Those who follow my rants on Twitter, can’t possibly have missed it. The past few weeks, I’ve had my share of hosting woes. Clients with cheap hosting which broke Ninjaboard, Unsafe setups, poor customer support – I’ve seen it all. So, for therapeutic reasons I present to you our new series: Hosting From Hell. This section will be dedicated to terrible hosting experiences.
Call to action:
Got your own negative, terrifying or dramatic hosting experiences? Send me a mail (See: Contact), and I’ll publish your story.
‘Joomla! Hosting’ from hell
You can’t ignore that Joomla! (and WordPress and Drupal) are the cat’s meow (borrowed from @nikosdion). Hosting companies know this, and many try to sell their hosting as “Joomla!” hosting. The main actor in this story takes it a step further: If you order “Joomla! hosting” from them, they’ll setup your site for you. Sounds like a sweet deal, right? What could possibly be wrong with this?
I was alarmed when we tried to deploy our own ‘Distribution’ on another package by the same guys. Akeeba Kickstart alarmed me that a bunch of folders were unwritable. Once I managed to setup the site anyway and I started to work on the site a bit, I noticed that all the folders were unwritable because we had set the folder permissions properly.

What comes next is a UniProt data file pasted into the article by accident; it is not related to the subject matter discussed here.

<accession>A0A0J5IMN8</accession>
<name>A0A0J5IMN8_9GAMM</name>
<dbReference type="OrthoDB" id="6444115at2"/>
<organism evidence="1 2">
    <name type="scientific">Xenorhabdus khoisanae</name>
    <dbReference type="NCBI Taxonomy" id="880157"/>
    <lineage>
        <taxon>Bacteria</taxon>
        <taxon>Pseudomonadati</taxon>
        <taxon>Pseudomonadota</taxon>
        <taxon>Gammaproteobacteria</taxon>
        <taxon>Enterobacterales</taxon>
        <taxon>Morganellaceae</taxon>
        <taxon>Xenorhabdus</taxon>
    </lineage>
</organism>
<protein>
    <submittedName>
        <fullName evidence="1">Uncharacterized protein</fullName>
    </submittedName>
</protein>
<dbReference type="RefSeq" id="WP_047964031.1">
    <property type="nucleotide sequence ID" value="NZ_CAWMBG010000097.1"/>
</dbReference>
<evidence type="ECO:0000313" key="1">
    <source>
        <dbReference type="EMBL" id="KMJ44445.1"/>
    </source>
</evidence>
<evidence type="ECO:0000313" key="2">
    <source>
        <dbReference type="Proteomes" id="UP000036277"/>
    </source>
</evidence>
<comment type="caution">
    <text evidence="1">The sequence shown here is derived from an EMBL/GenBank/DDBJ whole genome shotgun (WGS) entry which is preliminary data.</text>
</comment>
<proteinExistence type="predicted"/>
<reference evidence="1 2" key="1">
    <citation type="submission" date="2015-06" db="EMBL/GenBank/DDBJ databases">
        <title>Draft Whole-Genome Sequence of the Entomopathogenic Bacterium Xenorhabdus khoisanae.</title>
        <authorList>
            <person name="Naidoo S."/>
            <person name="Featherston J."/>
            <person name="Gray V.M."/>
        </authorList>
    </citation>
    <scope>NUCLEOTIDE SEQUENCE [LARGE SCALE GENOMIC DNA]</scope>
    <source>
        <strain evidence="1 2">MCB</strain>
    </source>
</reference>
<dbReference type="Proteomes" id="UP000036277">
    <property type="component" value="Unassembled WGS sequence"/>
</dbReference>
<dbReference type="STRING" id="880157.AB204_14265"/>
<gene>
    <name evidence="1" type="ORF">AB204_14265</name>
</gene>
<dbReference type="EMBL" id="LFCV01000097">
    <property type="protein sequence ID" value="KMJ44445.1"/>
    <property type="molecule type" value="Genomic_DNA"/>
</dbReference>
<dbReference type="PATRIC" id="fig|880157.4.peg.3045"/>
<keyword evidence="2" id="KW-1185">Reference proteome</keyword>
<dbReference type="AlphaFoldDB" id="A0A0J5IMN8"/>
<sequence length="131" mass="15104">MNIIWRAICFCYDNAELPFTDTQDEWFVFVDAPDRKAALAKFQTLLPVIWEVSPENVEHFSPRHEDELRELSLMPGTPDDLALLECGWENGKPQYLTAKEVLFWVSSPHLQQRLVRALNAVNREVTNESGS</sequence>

How not to setup permissions
This made me wonder. If I had no problems, how was it possible that we had no problems with another site – one where they had installed for my boss?. Using the always usefull Akeeba Admin Tools, I checked on the folder permissions they configure for their install. I’ve made a screenshot to share the joy with everyone interested…
That’s right. They install the site, and then set all folder permissions to 777 to make Joomla! “usable”. Once you use AdminTools to set the permissions to safe settings, the site breaks into a thousand pieces – because all folders are now unwritable.
I’m well aware that you can use the FTP layer, if needed, but you shouldn’t have to. Hosting companies should know better than to recommend users to set their folder permissions to 777 or – even worse – set them to 777 theirselves. Why, you ask? You can read this excellent post by the developer of Akeeba.
We’re still waiting for their reply, to our support request in which we asked why we’ve got permission problems despite “setting the standard folder permissions.” No reply so far… 😉
Note: I left out the name of this company because I don’t want yet another PR person to call me, asking “you mad at us, bro?”